Satan was now operating on the earth to attempt to disrupt God’s plan. The shortest and most expedient route to accomplish his purpose was to get the pinnacle of God’s creation – Man – to rebel against the lordship of God. He did this using guile and deceit – tempting man into thinking that God did not have only good in mind when He forbade man to eat of the tree of the knowledge of good and evil (in other words, preventing man from usurping the role of deciding what is “right” and “wrong”): Then the Lord God took the man and put him in the garden of Eden to tend and keep it. And the Lord God commanded the man, saying, “Of every tree of the garden you may freely eat; but of the tree of the knowledge of good and evil you shall not eat, for in the day that you eat of it you shall surely die.” (Genesis 2:15 – 17).

Satan’s tactic was simple: get Man to doubt in God and then to rebel against Him and in so doing throw the creation in disarray and thus to harm God (which is the only way Satan had left to get “back” at God, since he is not God’s equal and could never endure a direct confrontation as we saw earlier): “Now the serpent was more cunning than any beast of the field which the Lord God had made. And he said to the woman, “Has God indeed said, ‘You shall not eat of every tree of the garden’?” And the woman said to the serpent, “We may eat the fruit of the trees of the garden; but of the fruit of the tree which is in the midst of the garden, God has said, ‘You shall not eat it, nor shall you touch it, lest you die.’” Then the serpent said to the woman, “You will not surely die. For God knows that in the day you eat of it your eyes will be opened, and you will be like God, knowing good and evil.” So when the woman saw that the tree was good for food, that it was pleasant to the eyes, and a tree desirable to make one wise, she took of its fruit and ate. She also gave to her husband with her, and he ate. Then the eyes of both of them were opened, and they knew that they were naked; and they sewed fig leaves together and made themselves coverings. And they heard the sound of the Lord God walking in the garden in the cool of the day, and Adam and his wife hid themselves from the presence of the Lord God among the trees of the garden.”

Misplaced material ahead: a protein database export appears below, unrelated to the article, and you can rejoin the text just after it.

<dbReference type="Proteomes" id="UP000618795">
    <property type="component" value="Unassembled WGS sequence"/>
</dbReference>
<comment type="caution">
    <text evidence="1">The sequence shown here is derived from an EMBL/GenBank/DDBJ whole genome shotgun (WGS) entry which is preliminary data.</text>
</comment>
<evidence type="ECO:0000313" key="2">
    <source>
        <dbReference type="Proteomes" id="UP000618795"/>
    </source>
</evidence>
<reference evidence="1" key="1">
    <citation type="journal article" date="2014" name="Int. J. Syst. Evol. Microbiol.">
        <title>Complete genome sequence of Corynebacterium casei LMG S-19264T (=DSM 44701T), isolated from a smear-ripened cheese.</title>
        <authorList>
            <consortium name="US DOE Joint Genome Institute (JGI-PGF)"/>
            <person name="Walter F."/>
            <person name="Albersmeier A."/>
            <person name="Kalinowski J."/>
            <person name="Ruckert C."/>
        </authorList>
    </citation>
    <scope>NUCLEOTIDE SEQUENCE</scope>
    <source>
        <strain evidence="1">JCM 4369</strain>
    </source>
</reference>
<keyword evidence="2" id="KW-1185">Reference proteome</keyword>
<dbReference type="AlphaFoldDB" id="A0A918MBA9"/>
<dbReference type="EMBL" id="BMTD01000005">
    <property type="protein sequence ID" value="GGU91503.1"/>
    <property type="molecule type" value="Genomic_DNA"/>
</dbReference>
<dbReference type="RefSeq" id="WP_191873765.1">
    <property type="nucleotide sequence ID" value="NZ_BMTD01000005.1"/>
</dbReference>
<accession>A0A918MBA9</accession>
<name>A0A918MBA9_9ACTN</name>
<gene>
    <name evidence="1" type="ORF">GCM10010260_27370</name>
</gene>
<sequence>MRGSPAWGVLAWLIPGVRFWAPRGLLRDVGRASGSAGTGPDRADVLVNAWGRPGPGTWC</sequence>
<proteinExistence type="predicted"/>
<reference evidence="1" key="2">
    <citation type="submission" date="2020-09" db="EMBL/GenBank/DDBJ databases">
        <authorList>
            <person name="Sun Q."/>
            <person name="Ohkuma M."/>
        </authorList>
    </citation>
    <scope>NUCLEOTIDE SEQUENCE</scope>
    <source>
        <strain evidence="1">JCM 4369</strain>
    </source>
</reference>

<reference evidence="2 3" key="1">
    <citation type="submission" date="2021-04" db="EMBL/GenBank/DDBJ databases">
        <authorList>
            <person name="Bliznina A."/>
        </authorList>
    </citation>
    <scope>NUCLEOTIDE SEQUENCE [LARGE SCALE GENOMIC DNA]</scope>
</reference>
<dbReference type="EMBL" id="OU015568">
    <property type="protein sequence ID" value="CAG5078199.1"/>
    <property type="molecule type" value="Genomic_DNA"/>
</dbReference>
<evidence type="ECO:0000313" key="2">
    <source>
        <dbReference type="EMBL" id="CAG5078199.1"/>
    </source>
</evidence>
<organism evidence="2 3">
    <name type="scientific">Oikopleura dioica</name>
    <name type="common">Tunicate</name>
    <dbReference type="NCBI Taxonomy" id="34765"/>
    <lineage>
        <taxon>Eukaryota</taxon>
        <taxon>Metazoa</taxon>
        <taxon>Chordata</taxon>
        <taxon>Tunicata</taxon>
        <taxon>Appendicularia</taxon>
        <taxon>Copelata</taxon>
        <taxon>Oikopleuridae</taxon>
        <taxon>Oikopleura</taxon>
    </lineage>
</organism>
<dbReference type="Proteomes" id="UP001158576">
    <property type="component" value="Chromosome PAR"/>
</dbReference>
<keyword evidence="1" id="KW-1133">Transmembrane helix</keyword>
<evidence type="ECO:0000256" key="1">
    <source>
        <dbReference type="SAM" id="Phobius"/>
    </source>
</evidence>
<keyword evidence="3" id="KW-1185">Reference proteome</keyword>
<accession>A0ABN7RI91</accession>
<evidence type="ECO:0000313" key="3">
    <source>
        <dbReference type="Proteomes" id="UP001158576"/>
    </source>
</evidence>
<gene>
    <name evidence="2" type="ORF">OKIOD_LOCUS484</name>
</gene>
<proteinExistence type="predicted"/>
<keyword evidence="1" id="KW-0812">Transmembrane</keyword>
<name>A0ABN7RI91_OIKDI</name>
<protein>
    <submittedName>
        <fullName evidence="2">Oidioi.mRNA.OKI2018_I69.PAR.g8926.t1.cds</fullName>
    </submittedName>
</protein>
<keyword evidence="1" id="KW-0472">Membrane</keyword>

From that day onward, there was a separation between Man and God, which we refer to as “the Fall of Man”. Sin had now entered the world and with it, for the first time, death. Therefore, just as through one man sin entered the world, and death through sin, and thus death spread to all men, because all sinned.” (Romans 5:12). The cause of this separation was the rebellion of Man against the law and order of God and it was now replaced by an order with Man at the top – where we had become the judges of “good and evil”, deciding by our own standards what is right and wrong. It was the birth of a man-centric order with the associated moral relativism and all the ensuing social mayhem and wars that this resulted in over the centuries as one man or nation’s version of “right” fought to triumph over another. The rest is history.